RJO FuturesCast

Daily Futures Market News, Commentary, & Insight

This week’s reading of the EIA Petroleum Status Report, crude oil inventories rose in the US by 1.9 million barrels. Compared to last week’s inventory gain of 2.2 million barrels, trade has responded more in kind with the bulls, as crude demand remains consistent since US refineries have been brought back online (after hurricane Harvey). This week’s EIA report was dwarfed by the API report earlier this week which saw a rise of 6.5 million barrels, so now the only question is which is correct? Gasoline inventories were also reported to have seen a 0.9 million barrel gain and this might be the result of refineries over estimating short term demand for gasoline. A backup in the production chain is usually seen as bearish for trade, and likely a strong proponent for the decline in crude oil futures from last week’s 57.92 highs.

From a technical perspective, WTI crude oil futures have continued to trend higher from the mid-summer lows in the continuous contract. Below I have included a daily bar chart, outlining some of the important price levels that could produce a reaction in the crude market. The most important of which, is the 55.24 high from December of 2016, which the market his currently finding as support now that it has closed securely above. Below those prior highs, the 54.18 and 49.99 50% Fibonacci inflection zones are the next key downside support levels bulls should pay attention to.  To the upside, resistance will likely be found into the 60.00 handle, as the fundamental trade suggest a significant price barrier there (as this is where US shale becomes profitable). Technical upside projections come in around 62.50, as a target zone from the previous Fibonacci support levels.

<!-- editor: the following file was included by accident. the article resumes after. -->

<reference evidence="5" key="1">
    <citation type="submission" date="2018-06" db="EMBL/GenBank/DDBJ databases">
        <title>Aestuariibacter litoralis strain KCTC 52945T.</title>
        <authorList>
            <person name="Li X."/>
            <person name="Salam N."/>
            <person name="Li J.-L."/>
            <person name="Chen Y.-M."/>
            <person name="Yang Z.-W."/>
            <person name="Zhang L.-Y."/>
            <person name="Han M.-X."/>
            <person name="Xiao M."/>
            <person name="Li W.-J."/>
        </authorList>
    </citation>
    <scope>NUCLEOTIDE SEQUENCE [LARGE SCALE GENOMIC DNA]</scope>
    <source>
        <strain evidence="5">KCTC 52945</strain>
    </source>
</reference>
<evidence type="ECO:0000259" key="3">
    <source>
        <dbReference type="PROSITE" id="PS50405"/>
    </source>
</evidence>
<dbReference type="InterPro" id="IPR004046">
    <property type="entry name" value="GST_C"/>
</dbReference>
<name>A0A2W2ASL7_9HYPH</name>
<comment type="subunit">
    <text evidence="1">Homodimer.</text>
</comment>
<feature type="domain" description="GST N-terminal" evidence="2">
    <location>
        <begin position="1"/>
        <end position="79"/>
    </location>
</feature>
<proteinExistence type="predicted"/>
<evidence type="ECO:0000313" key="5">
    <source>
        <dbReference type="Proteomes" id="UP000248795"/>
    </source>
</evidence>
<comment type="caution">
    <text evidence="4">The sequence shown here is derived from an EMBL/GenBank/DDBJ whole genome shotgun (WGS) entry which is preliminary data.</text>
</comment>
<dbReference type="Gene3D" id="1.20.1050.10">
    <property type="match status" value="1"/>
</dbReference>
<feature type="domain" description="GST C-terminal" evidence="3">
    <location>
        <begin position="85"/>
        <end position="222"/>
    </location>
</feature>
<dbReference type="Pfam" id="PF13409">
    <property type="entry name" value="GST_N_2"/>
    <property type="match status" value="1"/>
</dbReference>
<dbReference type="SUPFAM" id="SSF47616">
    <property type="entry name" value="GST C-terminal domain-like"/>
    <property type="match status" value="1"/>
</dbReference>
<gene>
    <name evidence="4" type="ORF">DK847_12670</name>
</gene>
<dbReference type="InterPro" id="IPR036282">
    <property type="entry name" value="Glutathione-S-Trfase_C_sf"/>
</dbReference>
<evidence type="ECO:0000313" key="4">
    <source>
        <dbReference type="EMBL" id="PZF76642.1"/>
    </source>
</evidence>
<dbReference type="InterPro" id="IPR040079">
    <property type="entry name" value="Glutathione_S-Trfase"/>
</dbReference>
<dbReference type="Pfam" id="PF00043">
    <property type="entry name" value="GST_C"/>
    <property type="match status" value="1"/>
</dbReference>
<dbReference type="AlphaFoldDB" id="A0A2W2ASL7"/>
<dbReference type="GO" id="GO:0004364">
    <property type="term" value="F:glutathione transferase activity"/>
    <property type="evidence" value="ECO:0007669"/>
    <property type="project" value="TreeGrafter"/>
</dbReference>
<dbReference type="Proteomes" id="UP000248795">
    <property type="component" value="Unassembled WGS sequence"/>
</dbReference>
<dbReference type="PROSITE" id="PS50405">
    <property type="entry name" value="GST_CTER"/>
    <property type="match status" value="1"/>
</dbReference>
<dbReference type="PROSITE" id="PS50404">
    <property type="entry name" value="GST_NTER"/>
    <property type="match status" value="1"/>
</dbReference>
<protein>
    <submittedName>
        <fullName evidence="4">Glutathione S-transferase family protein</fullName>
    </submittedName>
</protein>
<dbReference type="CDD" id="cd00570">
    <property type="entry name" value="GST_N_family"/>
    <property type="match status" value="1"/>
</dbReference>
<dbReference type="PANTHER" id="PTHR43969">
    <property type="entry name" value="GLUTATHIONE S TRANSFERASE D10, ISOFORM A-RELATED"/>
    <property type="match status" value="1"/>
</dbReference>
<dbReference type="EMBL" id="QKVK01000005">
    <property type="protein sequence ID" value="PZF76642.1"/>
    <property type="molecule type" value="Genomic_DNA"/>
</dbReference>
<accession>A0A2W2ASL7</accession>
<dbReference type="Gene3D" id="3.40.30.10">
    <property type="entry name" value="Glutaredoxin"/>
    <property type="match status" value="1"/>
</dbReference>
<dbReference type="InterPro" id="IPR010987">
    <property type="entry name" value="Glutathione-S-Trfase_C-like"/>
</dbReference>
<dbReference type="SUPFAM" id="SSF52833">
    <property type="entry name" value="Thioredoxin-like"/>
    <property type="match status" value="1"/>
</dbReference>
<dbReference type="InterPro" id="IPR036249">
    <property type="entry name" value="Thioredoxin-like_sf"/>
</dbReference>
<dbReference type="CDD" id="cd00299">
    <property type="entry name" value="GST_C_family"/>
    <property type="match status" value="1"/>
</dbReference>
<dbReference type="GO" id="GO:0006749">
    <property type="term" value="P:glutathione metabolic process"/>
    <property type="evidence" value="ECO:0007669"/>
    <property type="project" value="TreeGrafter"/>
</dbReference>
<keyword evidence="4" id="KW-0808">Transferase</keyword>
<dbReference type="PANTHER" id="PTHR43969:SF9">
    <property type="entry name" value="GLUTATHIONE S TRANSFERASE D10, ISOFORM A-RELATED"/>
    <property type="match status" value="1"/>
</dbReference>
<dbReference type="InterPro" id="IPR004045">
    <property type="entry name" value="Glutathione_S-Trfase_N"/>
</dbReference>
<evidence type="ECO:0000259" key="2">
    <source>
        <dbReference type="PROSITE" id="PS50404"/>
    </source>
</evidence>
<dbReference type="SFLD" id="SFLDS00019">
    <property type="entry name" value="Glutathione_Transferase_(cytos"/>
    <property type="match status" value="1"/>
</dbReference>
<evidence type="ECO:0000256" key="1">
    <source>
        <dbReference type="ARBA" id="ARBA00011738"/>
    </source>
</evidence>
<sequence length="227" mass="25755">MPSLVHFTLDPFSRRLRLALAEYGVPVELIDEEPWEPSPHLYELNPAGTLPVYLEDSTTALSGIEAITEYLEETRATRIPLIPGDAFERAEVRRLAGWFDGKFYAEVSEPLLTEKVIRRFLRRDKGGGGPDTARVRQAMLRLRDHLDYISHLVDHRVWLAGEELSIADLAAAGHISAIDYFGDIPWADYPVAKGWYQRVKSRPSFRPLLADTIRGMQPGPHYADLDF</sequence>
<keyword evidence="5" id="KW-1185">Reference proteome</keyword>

In my opinion, crude oil futures are now above a short term line in the sand, where a breakout higher could be imminent. I am cautiously optimistic that the 55.00 area will now hold as support and give way to a rally higher, however, the closer to 60.00 a barrel the market gets the higher probability more oil wells and rigs will be brought online (if they aren’t already) to meet demand. With global production nowhere near its full capacity, the price of WTI oil likely remains capped in the near term (where that level is however, remains the battle), but the trend is up until it fails.


Crude Light Daily Continuation Chart

Crude Light Daily Continuation Chart

Dan Hussey